By Kris Reece, Author of Build a Beautiful Life Out of Broken Pieces

You’ve heard people say things like “I just felt like it,” or, “ I feel like I should be doing…,” or, “ I don’t feel like doing…”. Perhaps you even say these phrases yourself. It’s common to put feelings in the driver’s seat when it’s time to make a decision. In fact, it happens for a very good reason: the fight or flight response—your innate ability to sense danger and respond.

In stressful situations, your decision to stay and fight or to flee is based upon a very strong emotion—fear. This instinctual response comes in handy when you are being chased by a lion or held up at gunpoint, but what happens when most of your life decisions are based upon emotions?

Yes, emotions are great indicators of how you feel about something. They can even be used to help guide your decision-making process. But emotions are fickle. Meaning, they can also be the very thing that lead you into traps and down paths that take years to recover from.

One of my least favorite sayings is “Everything happens for a reason.” It is completely not true. Many people will say this to feel better about a poor decision they’ve made. It’s a way of letting themselves off the hook, but it also keeps them stuck in making poor choices.

The problem with deciding by emotion is that it gives you no benchmark, no standard by which to measure how successful or unsuccessful that decision was.

As I said earlier, feelings are fickle. That means they change. So if they constantly change based upon many factors (food, mood, alcohol, time of day), how can you consider feelings to be your best guide?

How many times have you made decisions, whether large or small, based upon a feeling that you later regretted? This is the classic mark of a teenager! Nearly all their decisions are emotionally based, and we know full well that teenagers have a lot of ideas, just not many good ones. Why? Because of their immaturity and lack of benchmarks.

But sadly there are far too many today who may have aged chronologically but are still stuck in making decisions like a teenager.

How do you break free from emotionally-based decisions to make ones that you will later be pleased with?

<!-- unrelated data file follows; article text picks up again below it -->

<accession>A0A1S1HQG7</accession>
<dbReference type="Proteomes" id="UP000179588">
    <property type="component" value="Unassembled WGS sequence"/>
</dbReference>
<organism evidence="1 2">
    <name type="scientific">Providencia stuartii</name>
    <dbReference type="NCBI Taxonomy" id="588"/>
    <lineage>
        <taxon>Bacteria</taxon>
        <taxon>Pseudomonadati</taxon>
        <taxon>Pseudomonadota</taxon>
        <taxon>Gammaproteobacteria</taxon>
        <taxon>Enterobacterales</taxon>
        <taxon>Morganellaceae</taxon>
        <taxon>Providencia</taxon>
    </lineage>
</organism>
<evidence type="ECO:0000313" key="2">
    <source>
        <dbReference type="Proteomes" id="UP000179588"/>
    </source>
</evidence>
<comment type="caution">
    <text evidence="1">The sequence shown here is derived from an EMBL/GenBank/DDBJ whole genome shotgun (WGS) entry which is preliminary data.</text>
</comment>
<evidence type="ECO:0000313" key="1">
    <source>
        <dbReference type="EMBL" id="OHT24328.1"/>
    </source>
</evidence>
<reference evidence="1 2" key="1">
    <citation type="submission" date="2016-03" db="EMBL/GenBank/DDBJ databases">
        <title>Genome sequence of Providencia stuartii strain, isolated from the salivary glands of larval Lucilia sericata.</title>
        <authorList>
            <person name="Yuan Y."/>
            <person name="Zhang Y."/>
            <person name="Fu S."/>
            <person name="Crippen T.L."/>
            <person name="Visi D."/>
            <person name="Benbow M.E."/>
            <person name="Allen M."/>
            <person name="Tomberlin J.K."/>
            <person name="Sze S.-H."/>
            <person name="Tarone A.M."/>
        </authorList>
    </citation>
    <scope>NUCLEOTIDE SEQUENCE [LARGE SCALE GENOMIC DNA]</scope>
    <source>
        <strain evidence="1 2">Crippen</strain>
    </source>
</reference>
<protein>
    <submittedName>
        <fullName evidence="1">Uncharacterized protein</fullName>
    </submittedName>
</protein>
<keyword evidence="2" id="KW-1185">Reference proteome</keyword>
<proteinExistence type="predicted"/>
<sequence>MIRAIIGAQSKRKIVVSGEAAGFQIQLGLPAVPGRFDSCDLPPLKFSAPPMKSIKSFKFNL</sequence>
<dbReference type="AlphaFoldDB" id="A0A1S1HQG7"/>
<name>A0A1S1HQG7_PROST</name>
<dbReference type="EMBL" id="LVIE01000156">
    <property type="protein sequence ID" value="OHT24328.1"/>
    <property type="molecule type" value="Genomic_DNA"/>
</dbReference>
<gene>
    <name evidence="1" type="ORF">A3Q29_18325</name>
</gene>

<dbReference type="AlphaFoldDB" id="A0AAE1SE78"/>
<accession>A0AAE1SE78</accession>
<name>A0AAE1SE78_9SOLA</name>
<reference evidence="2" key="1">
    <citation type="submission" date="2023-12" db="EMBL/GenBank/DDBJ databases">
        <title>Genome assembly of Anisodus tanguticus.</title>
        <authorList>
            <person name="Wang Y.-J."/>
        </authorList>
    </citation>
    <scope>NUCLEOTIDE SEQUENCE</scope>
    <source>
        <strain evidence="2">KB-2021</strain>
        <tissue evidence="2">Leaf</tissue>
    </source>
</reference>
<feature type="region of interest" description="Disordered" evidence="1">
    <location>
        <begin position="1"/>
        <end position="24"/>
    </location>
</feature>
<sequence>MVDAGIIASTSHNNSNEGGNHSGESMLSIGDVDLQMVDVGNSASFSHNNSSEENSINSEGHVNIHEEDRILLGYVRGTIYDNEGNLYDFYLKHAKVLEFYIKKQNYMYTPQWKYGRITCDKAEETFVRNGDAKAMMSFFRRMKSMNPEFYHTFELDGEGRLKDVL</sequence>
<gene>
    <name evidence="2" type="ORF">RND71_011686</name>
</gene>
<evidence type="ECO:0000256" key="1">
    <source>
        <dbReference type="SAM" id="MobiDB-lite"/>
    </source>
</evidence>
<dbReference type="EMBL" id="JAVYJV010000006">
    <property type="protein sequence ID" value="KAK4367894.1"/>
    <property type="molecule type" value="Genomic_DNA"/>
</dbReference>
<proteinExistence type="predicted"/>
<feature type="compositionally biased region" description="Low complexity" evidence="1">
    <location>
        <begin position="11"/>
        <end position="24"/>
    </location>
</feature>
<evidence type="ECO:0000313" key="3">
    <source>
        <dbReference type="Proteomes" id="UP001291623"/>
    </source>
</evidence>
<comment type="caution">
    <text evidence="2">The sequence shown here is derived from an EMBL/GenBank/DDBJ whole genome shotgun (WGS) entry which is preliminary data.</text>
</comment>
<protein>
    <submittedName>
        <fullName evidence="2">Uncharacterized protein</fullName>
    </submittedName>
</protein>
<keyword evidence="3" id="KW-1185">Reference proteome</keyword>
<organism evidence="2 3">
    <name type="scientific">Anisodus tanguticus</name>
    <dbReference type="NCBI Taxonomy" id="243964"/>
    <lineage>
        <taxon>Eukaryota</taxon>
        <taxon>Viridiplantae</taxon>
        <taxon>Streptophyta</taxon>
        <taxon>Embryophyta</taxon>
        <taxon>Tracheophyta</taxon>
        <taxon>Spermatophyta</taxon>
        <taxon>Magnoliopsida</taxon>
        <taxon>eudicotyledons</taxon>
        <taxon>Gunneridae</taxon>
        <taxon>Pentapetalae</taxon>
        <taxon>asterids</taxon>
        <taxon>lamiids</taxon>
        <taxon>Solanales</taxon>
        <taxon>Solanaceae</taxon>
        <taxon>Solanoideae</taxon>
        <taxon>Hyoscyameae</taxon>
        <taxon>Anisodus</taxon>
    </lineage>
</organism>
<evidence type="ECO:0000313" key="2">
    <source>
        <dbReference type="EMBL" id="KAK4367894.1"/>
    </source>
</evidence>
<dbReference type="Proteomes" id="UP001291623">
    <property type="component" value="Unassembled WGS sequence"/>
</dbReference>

There is one way to know for sure if your emotionally-based decisions will end up satisfying you or slowing destroying you: Line it up with the Word of God.

That’s right—regardless how strong your emotions get, you can know whether the decision will be a beneficial one if it lines up with God’s word.

Let’s say, for example, that you want to make a decision based largely on how you feel. You may even pray over it and come up with the same answer (mainly because emotions can scream so loud that you think they must be right). Regardless of how strongly you fee, you need to check to see what God has to say about your situation. If it contradicts His word, you are headed for a world of hurt and disappointment.

If you can’t find a solid answer to your decision in God’s Word than you need to cool your jets. Trust me, very few good decisions come from haste. If you hold off on making a decision because you are not sure whether it’s God’s will or not, I assure you, He will honor that and guide you in the right direction even if you missed it.

Don’t be hasty. Godly decisions come with peace and patience, rarely emotions.

1 reply
  1. Cathyann
    Cathyann says:

    This posting hit so close to the heart for me. There were many times I used the fight or flight response. I chose to use prayer to help with making decisions. When using emotion in making decisions there is a higher percentage of disaster. Therefore, I do not make decisions when emotions are charged.

    This a great read Kris!

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